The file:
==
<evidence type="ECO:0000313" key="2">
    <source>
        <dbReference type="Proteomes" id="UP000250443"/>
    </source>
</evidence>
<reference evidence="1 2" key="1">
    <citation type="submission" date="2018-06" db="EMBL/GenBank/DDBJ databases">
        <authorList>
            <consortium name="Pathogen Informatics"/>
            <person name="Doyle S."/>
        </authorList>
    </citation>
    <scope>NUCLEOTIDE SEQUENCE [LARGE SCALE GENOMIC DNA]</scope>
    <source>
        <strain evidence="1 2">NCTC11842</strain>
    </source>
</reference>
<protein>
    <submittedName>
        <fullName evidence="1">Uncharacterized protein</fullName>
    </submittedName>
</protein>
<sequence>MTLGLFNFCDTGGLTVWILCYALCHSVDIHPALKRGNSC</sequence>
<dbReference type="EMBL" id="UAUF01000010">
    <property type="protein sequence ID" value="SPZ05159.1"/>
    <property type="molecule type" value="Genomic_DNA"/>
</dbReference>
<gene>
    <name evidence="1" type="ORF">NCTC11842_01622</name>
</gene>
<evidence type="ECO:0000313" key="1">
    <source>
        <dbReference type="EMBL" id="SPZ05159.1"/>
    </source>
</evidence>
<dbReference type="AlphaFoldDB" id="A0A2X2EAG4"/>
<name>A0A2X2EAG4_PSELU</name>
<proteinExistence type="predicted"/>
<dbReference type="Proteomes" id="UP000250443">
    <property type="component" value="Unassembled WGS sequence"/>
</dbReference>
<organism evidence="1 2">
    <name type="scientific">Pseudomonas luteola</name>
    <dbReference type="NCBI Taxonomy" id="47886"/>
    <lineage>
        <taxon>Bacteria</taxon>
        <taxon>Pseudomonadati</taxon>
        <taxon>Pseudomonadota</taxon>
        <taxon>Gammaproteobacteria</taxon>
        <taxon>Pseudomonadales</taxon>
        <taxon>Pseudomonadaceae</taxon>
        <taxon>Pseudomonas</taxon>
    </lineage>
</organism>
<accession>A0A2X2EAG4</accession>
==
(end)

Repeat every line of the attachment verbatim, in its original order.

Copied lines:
<evidence type="ECO:0000313" key="2">
    <source>
        <dbReference type="Proteomes" id="UP000250443"/>
    </source>
</evidence>
<reference evidence="1 2" key="1">
    <citation type="submission" date="2018-06" db="EMBL/GenBank/DDBJ databases">
        <authorList>
            <consortium name="Pathogen Informatics"/>
            <person name="Doyle S."/>
        </authorList>
    </citation>
    <scope>NUCLEOTIDE SEQUENCE [LARGE SCALE GENOMIC DNA]</scope>
    <source>
        <strain evidence="1 2">NCTC11842</strain>
    </source>
</reference>
<protein>
    <submittedName>
        <fullName evidence="1">Uncharacterized protein</fullName>
    </submittedName>
</protein>
<sequence>MTLGLFNFCDTGGLTVWILCYALCHSVDIHPALKRGNSC</sequence>
<dbReference type="EMBL" id="UAUF01000010">
    <property type="protein sequence ID" value="SPZ05159.1"/>
    <property type="molecule type" value="Genomic_DNA"/>
</dbReference>
<gene>
    <name evidence="1" type="ORF">NCTC11842_01622</name>
</gene>
<evidence type="ECO:0000313" key="1">
    <source>
        <dbReference type="EMBL" id="SPZ05159.1"/>
    </source>
</evidence>
<dbReference type="AlphaFoldDB" id="A0A2X2EAG4"/>
<name>A0A2X2EAG4_PSELU</name>
<proteinExistence type="predicted"/>
<dbReference type="Proteomes" id="UP000250443">
    <property type="component" value="Unassembled WGS sequence"/>
</dbReference>
<organism evidence="1 2">
    <name type="scientific">Pseudomonas luteola</name>
    <dbReference type="NCBI Taxonomy" id="47886"/>
    <lineage>
        <taxon>Bacteria</taxon>
        <taxon>Pseudomonadati</taxon>
        <taxon>Pseudomonadota</taxon>
        <taxon>Gammaproteobacteria</taxon>
        <taxon>Pseudomonadales</taxon>
        <taxon>Pseudomonadaceae</taxon>
        <taxon>Pseudomonas</taxon>
    </lineage>
</organism>
<accession>A0A2X2EAG4</accession>